Medieval and Early Modern societies weathered various socio-cultural transformations, ranging from economic developments to religious conflicts, across a range of different geographies and in urban and rural spaces. How did poetry, theatre, prose, visual art, architecture, and other forms of art respond to such changes? How do we historically understand and assess various kinds of social transitions?
At this year’s SASMARS conference, Professor Carolyn Dinshaw (New York University), an acclaimed medievalist, will be our keynote speaker, and she will deliver the following keynote to the conference attendees:  
Black Skin, Green Masks: Medieval Foliate Heads, Racial Trauma, and Queer Worldmaking
Professor Dinshaw’s profile can be accessed at http://english.fas.nyu.edu/object/carolyndinshaw.html
The convener for the conference is Dr Derrick Higginbotham (derrick.higginbotham@uct.ac.za). Any inquiries can be directed to him.
For the latest SASMARS Newsletter and information about previous SASMARS conferences, click onhttp://sasmarsnewsletter.blogspot.com/.

Sunday, July 24, 2016

News! O the News!

Some Proto-Indo-European news: https://www.facebook.com/groups/220255454652480/    How the Mother Tongue probably sounded.


Such a modern sign: http://www.nytimes.com/2016/07/22/us/viking-ship-draken-harald-harfagre-great-lakes.html?_r=0: a Viking ship held up by red tape.  If only Charles the Fat had thought of that!


For a brief foray out of Medieval Europe, a 9th century Jain temple: http://www.thehindu.com/news/national/tamil-nadu/amateur-archaeologists-find-9th-century-jain-temple/article8867900.ece


Poop to the rescue!!  Feces on the Silk Road tell us about spread of disease:  http://phys.org/news/2016-07-ancient-feces-earliest-evidence-infectious.html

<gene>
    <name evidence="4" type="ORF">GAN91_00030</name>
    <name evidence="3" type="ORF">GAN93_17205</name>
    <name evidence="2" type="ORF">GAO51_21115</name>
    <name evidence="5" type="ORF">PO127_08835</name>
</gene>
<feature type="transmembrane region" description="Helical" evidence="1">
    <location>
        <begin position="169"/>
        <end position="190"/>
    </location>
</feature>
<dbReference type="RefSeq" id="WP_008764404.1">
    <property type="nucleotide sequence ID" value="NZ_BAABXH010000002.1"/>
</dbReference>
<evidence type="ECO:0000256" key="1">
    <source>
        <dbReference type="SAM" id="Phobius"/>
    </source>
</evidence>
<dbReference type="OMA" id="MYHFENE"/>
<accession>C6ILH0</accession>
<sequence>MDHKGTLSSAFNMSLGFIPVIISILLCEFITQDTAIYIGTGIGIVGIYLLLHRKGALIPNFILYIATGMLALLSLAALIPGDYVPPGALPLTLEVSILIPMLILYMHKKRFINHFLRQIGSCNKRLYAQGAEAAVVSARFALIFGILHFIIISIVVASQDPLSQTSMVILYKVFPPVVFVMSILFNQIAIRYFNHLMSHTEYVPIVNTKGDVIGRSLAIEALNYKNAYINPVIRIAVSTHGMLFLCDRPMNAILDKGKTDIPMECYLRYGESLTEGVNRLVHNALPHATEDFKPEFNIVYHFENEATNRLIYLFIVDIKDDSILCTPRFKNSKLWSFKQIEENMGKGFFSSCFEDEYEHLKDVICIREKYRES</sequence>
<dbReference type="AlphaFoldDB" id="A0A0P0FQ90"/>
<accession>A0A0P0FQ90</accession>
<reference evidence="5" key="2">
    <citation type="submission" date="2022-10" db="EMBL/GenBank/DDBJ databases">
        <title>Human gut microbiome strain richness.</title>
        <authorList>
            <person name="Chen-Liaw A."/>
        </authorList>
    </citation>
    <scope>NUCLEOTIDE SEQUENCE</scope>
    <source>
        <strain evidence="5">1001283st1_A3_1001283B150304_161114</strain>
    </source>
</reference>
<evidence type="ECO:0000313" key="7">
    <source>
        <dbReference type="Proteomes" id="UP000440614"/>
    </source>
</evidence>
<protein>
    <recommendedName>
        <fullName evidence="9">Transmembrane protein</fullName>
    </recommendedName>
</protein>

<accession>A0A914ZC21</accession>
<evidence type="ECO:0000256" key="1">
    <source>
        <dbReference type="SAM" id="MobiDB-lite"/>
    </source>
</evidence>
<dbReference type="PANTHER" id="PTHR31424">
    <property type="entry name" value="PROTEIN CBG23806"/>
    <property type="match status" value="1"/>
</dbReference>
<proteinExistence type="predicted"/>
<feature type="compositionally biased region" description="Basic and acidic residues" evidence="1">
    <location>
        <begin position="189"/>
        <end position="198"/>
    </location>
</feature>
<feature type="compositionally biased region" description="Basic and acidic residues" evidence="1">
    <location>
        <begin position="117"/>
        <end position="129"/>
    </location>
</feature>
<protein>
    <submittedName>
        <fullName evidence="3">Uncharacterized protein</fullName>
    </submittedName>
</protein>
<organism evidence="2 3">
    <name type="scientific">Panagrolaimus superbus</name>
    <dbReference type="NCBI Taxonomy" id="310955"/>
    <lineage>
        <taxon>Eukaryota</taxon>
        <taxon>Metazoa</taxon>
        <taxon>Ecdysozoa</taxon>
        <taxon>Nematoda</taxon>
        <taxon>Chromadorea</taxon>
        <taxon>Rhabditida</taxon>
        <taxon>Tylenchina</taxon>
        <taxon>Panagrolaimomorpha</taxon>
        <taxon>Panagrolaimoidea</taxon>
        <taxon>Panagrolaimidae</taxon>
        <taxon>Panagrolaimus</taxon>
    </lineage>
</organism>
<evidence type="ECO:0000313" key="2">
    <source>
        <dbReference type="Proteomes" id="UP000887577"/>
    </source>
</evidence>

Daisy Wheel Protection Spell in Lincoln Cathedral? Read all about it: http://www.bbc.com/news/uk-england-lincolnshire-36857607


Medieval Water Harnessing Cause Salmon Stock Depletion:  http://phys.org/news/2016-07-medieval-power-collapse-salmon-stocks.html


Excavations at Stegeborg, Sweden:  http://scienceblogs.com/aardvarchaeology/2016/07/18/first-week-of-2016-excavations-at-skallvik-castle/


Witch Prison Discovered in Scottish Castle: http://www.livescience.com/55452-witch-prison-revealed-in-scottish-chapel.html


Vikings were not kind to their slaves:  http://sciencenordic.com/vikings-abused-and-beheaded-their-slaves


Largest Viking Axe Ever found in "power couple's" grave: http://www.livescience.com/55490-mighty-ax-discovered-in-viking-tomb.html


Student Archeology yields evidence: http://www.suffolkfreepress.co.uk/news/latest-news/pupils-dig-deep-for-anglo-saxon-artefacts-1-7490319


Reuse of Sacred Spaces, or at least one such, by Anglo-Saxons: https://www.sciencedaily.com/releases/2016/07/160721072831.htm?utm_source=feedburner&utm_medium=feed&utm_campaign=Feed%3A+sciencedaily%2Ffossils_ruins%2Farchaeology+%28Archaeology+News+--+ScienceDaily%29


Richard III might be innocent?  http://www.dailymail.co.uk/news/article-3705167/Now-Richard-III-s-skull-prove-DIDN-T-kill-princes-Mystery-missing-teeth-clear-king-murder-Tower.html